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ICE changed an algorithm to prevent the release of detained immigrants

Ephrat Livni
A child holds a sign during a rally in New York.

Momentarily put aside your positions on immigration policy, if you will, and consider this case of alleged algorithmic rigging. Whatever your feelings on people seeking legal status in the US, you may find cause for concern about humanity’s growing reliance on machines to determine liberty.

Last week, the Bronx Defenders and New York Civil Liberties Union filed a complaint in New York federal district court against local Immigration and Customs Enforcement (ICE) authorities. They allege that the agency adjusted the algorithm it uses to decide when someone should be released on bond. Now, detainees being held on civil immigration offenses overwhelmingly remain in custody even when they pose no flight or public safety risk and regardless of medical conditions. The advocates explain in a statement:

Federal law requires ICE officers to make individualized custody determinations based on whether the person poses a flight risk or threat to public safety. Since 2013, the agency has used a risk assessment tool that considers factors like a person’s family ties, connections to community, time in the country and community, and criminal history. However, the data shows that this tool, which ICE offices use nationwide, was manipulated, most recently in mid-2017, to remove its ability to recommend anyone be released. The tool can now only make one substantive recommendation: detention without bond.

Prior to this adjustment, about 47% of detainees were released on bond while their immigration cases unfolded. Between June 2017 and September 2019, however, only 3% were let out, according to the complaint. The adjusted tool recommends detention almost invariably even as immigration-related arrests are on the rise, which means that more and more New Yorkers are being held in custody for civil offenses without a proper risk assessment and nowhere to turn for help.

Although the algorithm can refer a detainee’s case to the New York Field Office for review, the complaint alleges that local ICE officials effectively treat the algorithmic recommendation as binding and have departed from the machine’s determination in less than 1% of cases. So people are being held in custody for weeks or months before they see an immigration judge and can make their case to a person rather than a rigged machine.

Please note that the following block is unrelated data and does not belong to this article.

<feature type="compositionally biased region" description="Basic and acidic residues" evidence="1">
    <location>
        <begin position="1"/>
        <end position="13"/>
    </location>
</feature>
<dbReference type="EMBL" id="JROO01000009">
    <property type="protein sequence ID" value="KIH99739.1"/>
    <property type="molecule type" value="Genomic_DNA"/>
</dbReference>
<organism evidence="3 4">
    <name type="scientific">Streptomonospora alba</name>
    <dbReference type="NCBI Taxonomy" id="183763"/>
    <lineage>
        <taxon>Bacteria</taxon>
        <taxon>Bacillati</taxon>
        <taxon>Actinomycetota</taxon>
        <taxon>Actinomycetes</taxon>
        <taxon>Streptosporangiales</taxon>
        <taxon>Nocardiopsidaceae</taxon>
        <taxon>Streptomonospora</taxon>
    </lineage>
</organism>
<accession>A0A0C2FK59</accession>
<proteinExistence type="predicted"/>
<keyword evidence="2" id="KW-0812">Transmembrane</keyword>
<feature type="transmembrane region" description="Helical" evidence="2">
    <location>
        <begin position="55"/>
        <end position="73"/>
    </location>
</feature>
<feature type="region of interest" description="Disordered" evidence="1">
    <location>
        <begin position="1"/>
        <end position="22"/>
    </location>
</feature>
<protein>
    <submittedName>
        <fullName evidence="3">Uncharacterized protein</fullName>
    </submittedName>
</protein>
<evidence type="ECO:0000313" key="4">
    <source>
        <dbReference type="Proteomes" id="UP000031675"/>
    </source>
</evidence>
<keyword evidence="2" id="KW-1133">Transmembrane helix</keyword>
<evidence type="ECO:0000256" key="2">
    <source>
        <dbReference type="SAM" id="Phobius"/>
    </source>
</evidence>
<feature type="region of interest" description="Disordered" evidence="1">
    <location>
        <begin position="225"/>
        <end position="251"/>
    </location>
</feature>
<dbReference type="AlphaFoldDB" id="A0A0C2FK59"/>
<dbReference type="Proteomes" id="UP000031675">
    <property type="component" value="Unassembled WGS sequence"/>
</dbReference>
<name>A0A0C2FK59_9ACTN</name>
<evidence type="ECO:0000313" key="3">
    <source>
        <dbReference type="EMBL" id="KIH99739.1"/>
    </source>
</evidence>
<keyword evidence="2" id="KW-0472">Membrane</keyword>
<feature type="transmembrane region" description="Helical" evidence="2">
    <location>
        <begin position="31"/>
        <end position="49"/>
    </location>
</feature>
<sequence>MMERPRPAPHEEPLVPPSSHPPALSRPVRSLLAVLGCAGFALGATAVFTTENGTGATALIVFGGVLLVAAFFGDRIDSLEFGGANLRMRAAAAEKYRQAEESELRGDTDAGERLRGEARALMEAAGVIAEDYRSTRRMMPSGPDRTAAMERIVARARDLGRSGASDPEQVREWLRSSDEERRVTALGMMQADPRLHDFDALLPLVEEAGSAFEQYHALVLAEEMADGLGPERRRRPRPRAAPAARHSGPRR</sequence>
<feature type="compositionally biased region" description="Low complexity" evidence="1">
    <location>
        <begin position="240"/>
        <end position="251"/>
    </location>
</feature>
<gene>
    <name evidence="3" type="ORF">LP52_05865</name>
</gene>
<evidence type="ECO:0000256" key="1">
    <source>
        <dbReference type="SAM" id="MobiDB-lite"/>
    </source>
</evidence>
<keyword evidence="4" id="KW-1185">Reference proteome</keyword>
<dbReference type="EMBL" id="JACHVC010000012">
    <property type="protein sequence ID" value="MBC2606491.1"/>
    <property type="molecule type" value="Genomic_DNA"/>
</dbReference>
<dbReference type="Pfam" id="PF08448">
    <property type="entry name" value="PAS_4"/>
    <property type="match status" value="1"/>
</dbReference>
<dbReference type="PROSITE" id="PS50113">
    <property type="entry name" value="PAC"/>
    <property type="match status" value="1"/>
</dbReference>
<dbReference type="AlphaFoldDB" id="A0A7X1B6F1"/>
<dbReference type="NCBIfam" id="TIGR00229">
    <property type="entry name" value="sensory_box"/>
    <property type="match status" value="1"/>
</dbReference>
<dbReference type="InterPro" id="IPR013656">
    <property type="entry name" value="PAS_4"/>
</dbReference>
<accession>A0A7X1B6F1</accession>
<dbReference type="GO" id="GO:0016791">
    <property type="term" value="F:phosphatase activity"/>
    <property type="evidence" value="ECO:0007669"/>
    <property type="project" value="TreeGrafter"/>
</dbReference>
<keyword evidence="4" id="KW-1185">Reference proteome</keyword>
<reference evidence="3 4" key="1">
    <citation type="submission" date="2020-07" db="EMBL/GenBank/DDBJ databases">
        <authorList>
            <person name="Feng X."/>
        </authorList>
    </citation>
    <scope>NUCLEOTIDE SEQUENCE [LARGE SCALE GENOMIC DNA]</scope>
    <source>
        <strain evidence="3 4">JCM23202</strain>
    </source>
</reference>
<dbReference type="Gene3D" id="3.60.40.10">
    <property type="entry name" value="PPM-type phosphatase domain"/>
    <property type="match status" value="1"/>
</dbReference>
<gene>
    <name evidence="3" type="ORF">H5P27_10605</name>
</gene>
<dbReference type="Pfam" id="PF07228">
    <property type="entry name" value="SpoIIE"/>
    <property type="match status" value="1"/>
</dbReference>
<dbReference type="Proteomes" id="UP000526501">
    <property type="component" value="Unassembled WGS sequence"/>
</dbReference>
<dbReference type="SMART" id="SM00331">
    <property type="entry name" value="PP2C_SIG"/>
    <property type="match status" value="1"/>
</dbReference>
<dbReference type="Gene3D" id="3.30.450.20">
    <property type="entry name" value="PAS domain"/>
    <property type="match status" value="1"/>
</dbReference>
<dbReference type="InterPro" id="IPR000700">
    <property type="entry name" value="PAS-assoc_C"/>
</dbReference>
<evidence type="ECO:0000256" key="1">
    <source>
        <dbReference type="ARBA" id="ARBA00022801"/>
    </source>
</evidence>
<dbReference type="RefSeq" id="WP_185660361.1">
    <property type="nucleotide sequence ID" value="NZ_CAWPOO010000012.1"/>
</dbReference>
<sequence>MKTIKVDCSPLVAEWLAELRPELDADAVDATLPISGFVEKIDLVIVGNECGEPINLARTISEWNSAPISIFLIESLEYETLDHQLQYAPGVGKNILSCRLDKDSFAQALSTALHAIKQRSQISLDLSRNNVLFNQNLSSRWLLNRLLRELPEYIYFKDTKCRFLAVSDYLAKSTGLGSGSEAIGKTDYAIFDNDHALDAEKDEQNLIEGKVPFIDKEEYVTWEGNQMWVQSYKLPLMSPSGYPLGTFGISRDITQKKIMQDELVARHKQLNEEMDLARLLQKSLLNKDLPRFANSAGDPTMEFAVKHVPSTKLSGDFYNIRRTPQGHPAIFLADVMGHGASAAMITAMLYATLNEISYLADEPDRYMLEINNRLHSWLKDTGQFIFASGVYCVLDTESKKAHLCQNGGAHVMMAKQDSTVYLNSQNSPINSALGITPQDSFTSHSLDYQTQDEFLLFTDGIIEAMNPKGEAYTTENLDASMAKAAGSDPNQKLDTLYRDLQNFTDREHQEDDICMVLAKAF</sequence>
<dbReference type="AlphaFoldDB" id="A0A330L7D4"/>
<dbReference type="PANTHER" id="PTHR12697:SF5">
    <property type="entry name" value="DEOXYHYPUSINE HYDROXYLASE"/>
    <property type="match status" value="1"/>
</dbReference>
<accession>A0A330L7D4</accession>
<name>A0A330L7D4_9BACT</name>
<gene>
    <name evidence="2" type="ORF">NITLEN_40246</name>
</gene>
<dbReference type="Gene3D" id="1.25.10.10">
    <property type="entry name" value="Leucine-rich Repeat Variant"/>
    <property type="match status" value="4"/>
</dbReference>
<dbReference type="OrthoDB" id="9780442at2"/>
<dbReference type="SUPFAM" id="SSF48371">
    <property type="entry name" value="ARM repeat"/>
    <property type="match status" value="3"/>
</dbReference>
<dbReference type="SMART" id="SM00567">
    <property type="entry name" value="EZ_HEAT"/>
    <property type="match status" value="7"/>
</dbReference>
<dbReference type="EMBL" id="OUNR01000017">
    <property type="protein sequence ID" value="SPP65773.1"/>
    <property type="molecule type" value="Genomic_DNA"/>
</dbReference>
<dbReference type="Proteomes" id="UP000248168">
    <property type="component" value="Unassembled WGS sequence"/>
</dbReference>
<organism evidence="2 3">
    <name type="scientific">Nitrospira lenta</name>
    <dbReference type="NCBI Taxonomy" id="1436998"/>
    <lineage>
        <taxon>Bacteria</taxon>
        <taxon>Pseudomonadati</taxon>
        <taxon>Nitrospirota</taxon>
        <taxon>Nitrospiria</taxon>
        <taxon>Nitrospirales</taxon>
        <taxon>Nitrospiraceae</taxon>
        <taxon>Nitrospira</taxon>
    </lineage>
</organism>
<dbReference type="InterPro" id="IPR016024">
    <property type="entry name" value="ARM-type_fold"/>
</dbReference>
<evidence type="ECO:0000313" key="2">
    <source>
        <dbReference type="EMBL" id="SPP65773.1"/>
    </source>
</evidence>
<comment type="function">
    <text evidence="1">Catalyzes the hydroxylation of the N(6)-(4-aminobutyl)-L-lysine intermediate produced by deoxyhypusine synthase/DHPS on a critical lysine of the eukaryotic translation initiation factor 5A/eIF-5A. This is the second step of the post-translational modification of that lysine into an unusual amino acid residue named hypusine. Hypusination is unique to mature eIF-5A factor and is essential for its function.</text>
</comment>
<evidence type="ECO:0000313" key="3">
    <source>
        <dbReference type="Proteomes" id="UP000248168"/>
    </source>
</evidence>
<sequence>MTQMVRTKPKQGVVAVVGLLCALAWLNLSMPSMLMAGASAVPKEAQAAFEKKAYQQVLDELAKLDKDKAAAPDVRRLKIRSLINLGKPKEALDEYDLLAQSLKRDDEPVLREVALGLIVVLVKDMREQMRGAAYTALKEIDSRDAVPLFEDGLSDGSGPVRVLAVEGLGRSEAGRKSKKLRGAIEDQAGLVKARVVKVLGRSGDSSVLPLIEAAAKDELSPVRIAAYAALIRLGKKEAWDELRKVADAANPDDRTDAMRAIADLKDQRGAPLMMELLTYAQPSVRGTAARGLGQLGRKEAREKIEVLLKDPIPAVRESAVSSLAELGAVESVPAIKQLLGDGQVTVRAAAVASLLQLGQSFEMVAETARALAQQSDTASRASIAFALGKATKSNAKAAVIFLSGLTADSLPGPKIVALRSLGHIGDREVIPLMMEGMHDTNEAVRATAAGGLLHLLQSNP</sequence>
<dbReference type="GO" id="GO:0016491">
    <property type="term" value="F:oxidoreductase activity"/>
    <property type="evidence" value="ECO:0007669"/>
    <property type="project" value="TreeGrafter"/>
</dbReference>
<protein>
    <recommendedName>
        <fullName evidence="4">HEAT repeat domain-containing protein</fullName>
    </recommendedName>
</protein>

The humans, it turns out, are a little more nuanced in their decision-making. About 40% of those who were held without bond by ICE do end up released by a judge, the complaint says.

This is one indication that the algorithm isn’t doing the job it was designed for. Theoretically, the machine’s results shouldn’t be so extreme or they wouldn’t vary from the magistrates’ assessments.

Realistically, however, the New York ICE office’s algorithm seems to have been adjusted to advance a “no-release policy” that the complainants say violates federal immigration law and the US Constitution’s Due Process Clause. The advocates seek declaratory and injunctive relief on behalf of a class of detainees being held without bond on the basis of these contrived mechanical assessments.

The limits of machine learning?

Their case highlights a growing debate in the US and beyond about reliance on algorithms in justice systems, whether to do the delicate and awkward work of assessing human risk or pretty much anything else important.

On the same day that immigration advocates filed this complaint, the Washington Post ran a piece by Stanford University computational policy researchers on the superiority of machines in making bond determinations in the criminal justice context. Notably, their work shows humans tend to significantly overestimate risk and can’t assimilate new information as quickly as machines with brains.

In other words, a machine assessment could be better than human insofar as it accurately predicts risk…but of course, the tool would have to be used by people operating in good faith and not to advance a deliberately restrictive no-release policy in order for that to be true.

The Stanford researchers concede that algorithms do have limitations though, as they can advance the biases of those who designed the programs. And they don’t suggest people submit all decisions to machines, concluding, “When, whether and how to consider algorithms, however accurate, remain larger issues of policy and ethics—and those decisions are firmly in human hands.”

France, for example, last year banned machine learning for ‘judicial analytics,” barring use of statistics to predict and study judges’ behavior. But it seems highly unlikely that a similar resistance to algorithms will prevail in the US, which is why cases like the one brought against ICE in New York are so important.

As people learn more about how machine learning works—for better and worse—activists and advocates now have to monitor the bots that are making critical decisions about the freedom of human beings.

 

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